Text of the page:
A recent headline in the Daily Mirror Online, Classic Vincent Black Shadow motorbike found in family’s cupboard to sell for £40,000, got me thinking recently about the motorcycle that was always referred to as the World’s first superbike.
The story behind Vincent motorcycles, their successes and failures, is a fascinating one and yet also depressingly familiar to anyone with even a passing interest in classic British motorcycles of old, as the rise and fall of Vincent echoes that of the entire industry itself.
There can’t be many motorcycles being produced today that will be so well remembered and revered as the Vincent Black Shadow and yet the company produced less than 11,000 motorbikes from the end of World War II until the last Vincent motorcycle rolled off the company’s production line in Stevenage on December 18, 1955. Clearly then, there must be something special about the Black Shadow that has allowed their mystique to reverberate through the decades and will continue to do so for as long as there are motorcycles and motorcyclists, perhaps even longer.
Following on from their first model, the Rapide, Vincent had decided that their next machine was to be a more sports oriented bike and as such, the Black Shadow was adapted from an early model Rapide. With many new features and engineering innovations, the new design helped to distinguish the new model from the Rapide upon which it was initially based.
The finished model, named ‘Gunga Din’ and seen below, was hand built by George Brown, Cliff Brown and designer Phil Irving and formed the basis of the Black Shadow released in 1948. The Black Shadow had impressive specifications for the time with ‘Girdraulic’ telescopic forks rather than the girders of the previous Rapide, whilst the handsome and mechanically superb engine, instead of being cradled in the bike’s frame rails, was suspended above, becoming a stressed member of the bike. The innovative frame of the Vincent, combined with the modern cantilever rear suspension, offered the well heeled owner handling that easily matched the performance available from Vincent’s famous, black V-Twin engine, and what a powerplant it was.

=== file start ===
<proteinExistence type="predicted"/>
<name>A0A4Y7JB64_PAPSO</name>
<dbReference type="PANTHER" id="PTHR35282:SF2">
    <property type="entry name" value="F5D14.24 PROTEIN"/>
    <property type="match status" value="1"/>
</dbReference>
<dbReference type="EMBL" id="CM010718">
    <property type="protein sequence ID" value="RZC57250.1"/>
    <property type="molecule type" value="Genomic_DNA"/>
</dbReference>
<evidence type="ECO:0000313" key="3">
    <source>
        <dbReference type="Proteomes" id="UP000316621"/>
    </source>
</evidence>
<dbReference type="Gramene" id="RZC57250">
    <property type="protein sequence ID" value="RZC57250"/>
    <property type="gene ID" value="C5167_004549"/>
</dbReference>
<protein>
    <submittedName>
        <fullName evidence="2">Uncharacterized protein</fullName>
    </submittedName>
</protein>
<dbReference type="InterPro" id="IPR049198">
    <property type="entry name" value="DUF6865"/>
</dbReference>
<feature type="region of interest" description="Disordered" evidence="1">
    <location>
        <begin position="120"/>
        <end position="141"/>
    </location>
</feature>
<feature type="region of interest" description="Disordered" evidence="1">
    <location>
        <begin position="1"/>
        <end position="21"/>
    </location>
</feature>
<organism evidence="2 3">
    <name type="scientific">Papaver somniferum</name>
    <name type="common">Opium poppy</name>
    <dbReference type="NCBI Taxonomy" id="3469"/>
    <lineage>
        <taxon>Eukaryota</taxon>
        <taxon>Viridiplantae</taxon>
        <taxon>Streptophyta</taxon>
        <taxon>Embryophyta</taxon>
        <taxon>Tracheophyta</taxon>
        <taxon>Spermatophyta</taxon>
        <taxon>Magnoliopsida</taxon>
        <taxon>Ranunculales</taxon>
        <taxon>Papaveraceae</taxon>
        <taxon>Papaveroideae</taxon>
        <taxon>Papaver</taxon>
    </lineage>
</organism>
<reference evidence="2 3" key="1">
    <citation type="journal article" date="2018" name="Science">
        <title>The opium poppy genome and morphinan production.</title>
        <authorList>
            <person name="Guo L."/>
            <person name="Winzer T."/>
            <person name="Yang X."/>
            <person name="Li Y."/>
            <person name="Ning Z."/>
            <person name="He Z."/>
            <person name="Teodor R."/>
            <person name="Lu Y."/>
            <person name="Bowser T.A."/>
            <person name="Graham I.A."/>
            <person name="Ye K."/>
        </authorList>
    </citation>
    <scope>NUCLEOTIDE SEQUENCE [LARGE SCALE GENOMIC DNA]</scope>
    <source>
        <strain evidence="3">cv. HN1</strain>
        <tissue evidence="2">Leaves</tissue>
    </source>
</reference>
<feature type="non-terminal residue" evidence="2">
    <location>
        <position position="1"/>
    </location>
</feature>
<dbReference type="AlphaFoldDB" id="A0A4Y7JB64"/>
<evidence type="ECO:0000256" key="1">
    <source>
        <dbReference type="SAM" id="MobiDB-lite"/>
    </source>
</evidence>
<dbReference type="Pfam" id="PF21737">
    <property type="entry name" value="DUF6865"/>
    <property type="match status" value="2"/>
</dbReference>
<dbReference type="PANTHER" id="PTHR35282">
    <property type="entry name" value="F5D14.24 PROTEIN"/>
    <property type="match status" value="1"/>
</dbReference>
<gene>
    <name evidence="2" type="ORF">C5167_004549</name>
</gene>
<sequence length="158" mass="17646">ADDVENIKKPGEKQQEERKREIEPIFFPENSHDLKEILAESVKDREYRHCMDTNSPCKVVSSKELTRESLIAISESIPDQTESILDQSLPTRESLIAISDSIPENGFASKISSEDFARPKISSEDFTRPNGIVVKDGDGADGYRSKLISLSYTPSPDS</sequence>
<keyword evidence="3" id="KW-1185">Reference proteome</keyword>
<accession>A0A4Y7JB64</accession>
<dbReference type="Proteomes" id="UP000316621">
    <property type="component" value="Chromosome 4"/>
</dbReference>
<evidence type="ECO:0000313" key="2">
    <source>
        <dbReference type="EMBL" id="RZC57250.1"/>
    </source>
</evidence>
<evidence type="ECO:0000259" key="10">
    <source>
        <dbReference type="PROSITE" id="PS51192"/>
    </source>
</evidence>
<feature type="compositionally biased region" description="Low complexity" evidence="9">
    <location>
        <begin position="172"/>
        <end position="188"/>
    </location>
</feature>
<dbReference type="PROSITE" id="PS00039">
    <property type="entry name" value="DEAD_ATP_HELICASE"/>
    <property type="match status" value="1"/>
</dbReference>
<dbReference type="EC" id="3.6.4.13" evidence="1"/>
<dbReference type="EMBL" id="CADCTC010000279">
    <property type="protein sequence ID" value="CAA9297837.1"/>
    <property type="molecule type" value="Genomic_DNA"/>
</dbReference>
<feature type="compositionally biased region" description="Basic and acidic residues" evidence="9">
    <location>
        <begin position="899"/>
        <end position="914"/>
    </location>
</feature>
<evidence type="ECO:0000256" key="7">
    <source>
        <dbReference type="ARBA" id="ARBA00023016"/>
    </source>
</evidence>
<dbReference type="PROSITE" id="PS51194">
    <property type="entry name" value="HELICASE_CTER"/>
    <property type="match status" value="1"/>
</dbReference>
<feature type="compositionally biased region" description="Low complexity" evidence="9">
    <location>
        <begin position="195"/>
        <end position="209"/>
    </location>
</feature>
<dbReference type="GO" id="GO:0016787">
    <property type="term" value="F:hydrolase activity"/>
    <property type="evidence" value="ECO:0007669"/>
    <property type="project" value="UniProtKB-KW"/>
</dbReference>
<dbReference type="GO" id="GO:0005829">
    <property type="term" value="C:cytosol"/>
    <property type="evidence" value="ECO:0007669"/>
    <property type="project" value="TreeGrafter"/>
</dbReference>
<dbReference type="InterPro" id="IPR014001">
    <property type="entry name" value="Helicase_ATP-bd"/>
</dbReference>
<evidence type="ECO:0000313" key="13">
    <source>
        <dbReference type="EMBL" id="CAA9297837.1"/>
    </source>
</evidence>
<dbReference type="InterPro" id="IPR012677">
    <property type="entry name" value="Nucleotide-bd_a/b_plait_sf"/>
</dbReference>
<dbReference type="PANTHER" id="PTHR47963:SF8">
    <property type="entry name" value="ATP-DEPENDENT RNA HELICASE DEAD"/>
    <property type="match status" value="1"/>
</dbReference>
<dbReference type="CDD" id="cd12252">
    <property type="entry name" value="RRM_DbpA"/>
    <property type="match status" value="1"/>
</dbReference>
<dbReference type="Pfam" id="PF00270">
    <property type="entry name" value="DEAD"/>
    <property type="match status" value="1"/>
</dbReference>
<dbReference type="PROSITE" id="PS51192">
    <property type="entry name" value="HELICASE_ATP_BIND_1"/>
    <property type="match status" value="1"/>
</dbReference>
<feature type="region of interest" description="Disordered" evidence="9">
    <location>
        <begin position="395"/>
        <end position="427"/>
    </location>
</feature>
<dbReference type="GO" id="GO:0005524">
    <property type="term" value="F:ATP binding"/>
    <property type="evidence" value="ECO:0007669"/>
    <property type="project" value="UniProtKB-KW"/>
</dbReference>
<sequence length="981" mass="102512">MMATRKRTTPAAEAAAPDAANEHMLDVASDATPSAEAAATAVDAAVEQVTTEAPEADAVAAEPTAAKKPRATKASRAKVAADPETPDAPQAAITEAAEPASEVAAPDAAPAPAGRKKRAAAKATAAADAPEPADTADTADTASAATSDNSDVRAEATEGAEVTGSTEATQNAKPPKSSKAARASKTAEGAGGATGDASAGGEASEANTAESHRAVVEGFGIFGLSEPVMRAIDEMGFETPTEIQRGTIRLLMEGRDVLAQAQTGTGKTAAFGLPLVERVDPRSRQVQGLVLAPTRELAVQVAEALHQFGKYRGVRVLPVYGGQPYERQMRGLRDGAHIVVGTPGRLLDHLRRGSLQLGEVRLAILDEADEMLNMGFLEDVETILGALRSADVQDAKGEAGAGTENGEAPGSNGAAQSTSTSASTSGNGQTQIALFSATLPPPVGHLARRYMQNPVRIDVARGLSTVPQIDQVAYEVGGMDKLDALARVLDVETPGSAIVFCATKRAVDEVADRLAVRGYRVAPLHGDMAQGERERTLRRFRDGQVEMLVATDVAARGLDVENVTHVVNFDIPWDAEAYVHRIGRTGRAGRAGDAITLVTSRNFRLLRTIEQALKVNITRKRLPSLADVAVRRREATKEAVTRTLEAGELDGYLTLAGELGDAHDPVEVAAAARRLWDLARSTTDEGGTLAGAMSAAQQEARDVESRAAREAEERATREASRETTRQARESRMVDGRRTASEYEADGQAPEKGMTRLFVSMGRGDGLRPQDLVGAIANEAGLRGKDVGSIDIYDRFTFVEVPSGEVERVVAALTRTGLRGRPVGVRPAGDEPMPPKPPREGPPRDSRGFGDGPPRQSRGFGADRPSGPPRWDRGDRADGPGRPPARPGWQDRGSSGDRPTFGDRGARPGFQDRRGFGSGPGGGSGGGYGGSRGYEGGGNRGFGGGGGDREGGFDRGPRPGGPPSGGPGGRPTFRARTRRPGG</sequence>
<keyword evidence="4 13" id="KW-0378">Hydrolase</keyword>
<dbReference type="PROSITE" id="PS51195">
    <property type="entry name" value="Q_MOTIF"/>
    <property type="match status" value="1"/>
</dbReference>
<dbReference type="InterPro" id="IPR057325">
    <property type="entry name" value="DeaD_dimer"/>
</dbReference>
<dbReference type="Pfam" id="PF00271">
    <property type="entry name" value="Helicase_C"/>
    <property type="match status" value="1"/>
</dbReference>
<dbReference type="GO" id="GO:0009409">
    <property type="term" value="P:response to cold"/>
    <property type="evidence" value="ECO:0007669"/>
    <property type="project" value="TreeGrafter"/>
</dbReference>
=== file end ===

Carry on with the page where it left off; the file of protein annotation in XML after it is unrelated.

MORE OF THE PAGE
That all important engine was an air cooled, four stroke, 50 degree, OHV V-Twin of 998cc and despite being largely unchanged from the Rapide, they were breathed on to yield even more power. The Vincent Black Shadow had 54 hp at 5700 rpm & was good for 125 mph, a phenomenal speed for the time compared to the more mainstream opposition from Triumph, B.S.A. et al, hence the title ‘The World’s Fastest Production Motorcycle’.
And then, Vincent inadvertently helped to create perhaps one of the most iconic motorcycle pictures of all time, that of the ‘Bathing Suit Bike’. On September 13, 1948, at the Bonneville Salt Flats, Rolland “Rollie” Free took a Vincent Black Shadow on several high speed runs but failed to break the 150mph barrier. He decided that the wind resistance of his clothing and sitting in a riding position was keeping him from achieving 150mph so he stripped down to nothing but a Speedo swimsuit, a bathing cap and a pair of borrowed trainers, removed the seat, lain prone on the back mudguard and proceeded to break all records with a 2-way average of 150.313 mph (241.905 km/h). Unbelievable.
This and many more tales of speed and daring meant that the Black Shadow was very popular and overtook the Rapide in production quickly. The appearance of the bike was one of its most attractive features for motorbike owners as the black bodywork was distinctive for its time, standing out against the chrome, polished aesthetic of many other models and has remained memorable for nigh on 60 years.
Despite all of the success, speed and reputation amongst peers, Vincent were almost continually struggling with their finances and went into receivership at least three times. The money side of things just never added up. With a price of almost £500 in 1952, a mid-range Vincent cost as much as a reasonable-sized house and there was the problem brought about by newly mass produced cars.
The factory soldiered on under a series of owners until 1974 upon which the doors finally closed for good. An exciting time for fans and owners alike, a shared history that ultimately ended too soon, leaving legions of Black Shadow fans wondering what if…
After all, at the Bonhams auction during the International Classic MotorCycle Show at the Staffordshire County Showground 28th April, the top-selling lot was a 1952 Vincent Black Shadow, which realised £113,500.
The fully-restored, ex-works machine formed part of the factory’s bid to set a new 24-hour speed record at Montlhéry in France in May 1952. Although mechanical failures prevented the bid from being successful, the British team returned home with eight new records, including six hours at over 100mph. After all, what could modern engineering and materials have achieved when mixed with the thinking that was intrinsic to the Vincent factory.
Where will you go?